Scalable Analysis of Large Datasets in Life Sciences
Tid: To 2018-10-18 kl 11.15 - 12.15
Föreläsare: Laeeq Ahmed, CST/EECS/KTH
Plats: Room 4423, Lindstedtsvägen 5, KTH main campus
We are seeing a deluge of data in all fields of science and business including life sciences due to better instrumentation and rapid advancement in information technology. On the other hand, cloud computing has enabled us to manipulate this data at a cheaper cost. Major challenges with such data is managing data size, data understanding, rapid processing, finding meaningful results near real time, handling outliers and visualization.
In this thesis, I present the parallel methods to efficiently manage, process, analyse and visualize massive datasets at a rapid rate in the fields of life science i.e. chemo-informatics and neuro-informatics, while building and utilizing various machine learning techniques in a novel way.
First, I evaluate the suitability of spark, a parallel framework for large datasets, for performing large-scale parallel virtual screening and provided an architecture for parallel virtual screening. As a case study, I classify molecules in the Zinc library using prebuilt SVM based classification models. Virtual screening using SVM not only involves huge datasets, but it is also compute expensive with a complexity that can grow at least up to O(n2). I found that spark has good scaling behaviour and opens up possibility to perform large-scale virtual screening on public cloud infrastructures.
Secondly, I presented a method to predict seizures in long term EEG in real time as data streams. In this work, I tackle the challenges of real time decision-making, storing huge datasets in memory and updating the prediction model with newly produced data at rapid rate. Our algorithm not only classified seizures in real time, it also learned the threshold in real time. I additionally presented a new feature "top-k amplitude measure" for classifying seizures from non-seizure EEG data, which helps with the size reduction of data. Our work demonstrates that EEG can be processed and analyzed as streams in real time using big data analytics technologies, providing a new way to process EEG data on huge cloud computing platforms.
Thirdly, I exhibited a strategy that permits scientists to create cloud-ready pipelines for structure based high throughput virtual screening (SBVS) with little coding effort. The significant advantages of this technique are productivity and high throughput. In this work, I have demonstrated that Spark applies to SBVS, and it is in general an appropriate solution for enormously parallel pipelining. Moreover, I bring up that Big Data analytics is valuable in life science datasets too.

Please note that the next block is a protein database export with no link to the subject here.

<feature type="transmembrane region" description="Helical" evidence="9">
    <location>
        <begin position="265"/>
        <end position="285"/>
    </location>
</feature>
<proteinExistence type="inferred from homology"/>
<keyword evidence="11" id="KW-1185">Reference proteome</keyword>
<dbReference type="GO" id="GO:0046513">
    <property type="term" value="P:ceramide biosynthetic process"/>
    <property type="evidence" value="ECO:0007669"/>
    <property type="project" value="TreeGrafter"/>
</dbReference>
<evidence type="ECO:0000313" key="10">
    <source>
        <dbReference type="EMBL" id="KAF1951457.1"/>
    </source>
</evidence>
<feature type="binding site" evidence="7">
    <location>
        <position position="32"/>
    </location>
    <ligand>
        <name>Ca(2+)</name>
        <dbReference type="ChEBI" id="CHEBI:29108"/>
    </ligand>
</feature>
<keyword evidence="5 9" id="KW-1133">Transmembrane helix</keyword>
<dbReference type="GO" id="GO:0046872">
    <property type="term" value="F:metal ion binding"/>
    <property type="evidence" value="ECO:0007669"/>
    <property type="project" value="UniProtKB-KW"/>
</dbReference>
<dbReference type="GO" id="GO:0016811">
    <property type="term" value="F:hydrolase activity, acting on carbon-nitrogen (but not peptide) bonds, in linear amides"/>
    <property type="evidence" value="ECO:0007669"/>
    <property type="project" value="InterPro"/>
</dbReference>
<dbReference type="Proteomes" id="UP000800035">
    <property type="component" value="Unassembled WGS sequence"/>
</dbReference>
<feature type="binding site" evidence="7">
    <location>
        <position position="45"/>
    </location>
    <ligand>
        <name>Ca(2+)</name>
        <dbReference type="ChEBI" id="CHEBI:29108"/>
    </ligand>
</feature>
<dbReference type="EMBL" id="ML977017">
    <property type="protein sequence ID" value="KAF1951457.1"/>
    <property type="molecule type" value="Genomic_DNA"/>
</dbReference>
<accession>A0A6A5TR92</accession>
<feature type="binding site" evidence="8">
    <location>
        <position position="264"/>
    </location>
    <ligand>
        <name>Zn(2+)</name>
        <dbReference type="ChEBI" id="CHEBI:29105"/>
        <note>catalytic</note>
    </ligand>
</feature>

In the fourth study, I further improved our SBVS by using SVM and conformal prediction based model. Docking in virtual screening is an expensive process and need novel strategy to further reduce the overall time taken by virtual screening. I use SVM model with conformal prediction to classify molecules and only dock those molecules that have better chance to be an inhibitor to become a drug. I was able to remove 62.61% molecules that were predicted as "low-scoring" molecules by the model and thus got a speedup of 3.7 while keeping the results of model 94% correct on average.
In the fifth study, I build a webservice, Predicting Target Profile as a service (PTPAAS) which allows users to predict the target profile of multiple compounds against ready made models for a list of targets where 3D structure is available. These target predictions can be used to predict off-target effects, for example in early stages in drug discovery projects. The models are based on our docking strategy from fourth study that enabled us to build accurate models quickly. The service also enable users to dock compounds of interest once target profiles are predicted. The service was implemented in play 2.0 programming framework with Scala and deployed using OpenShift origin.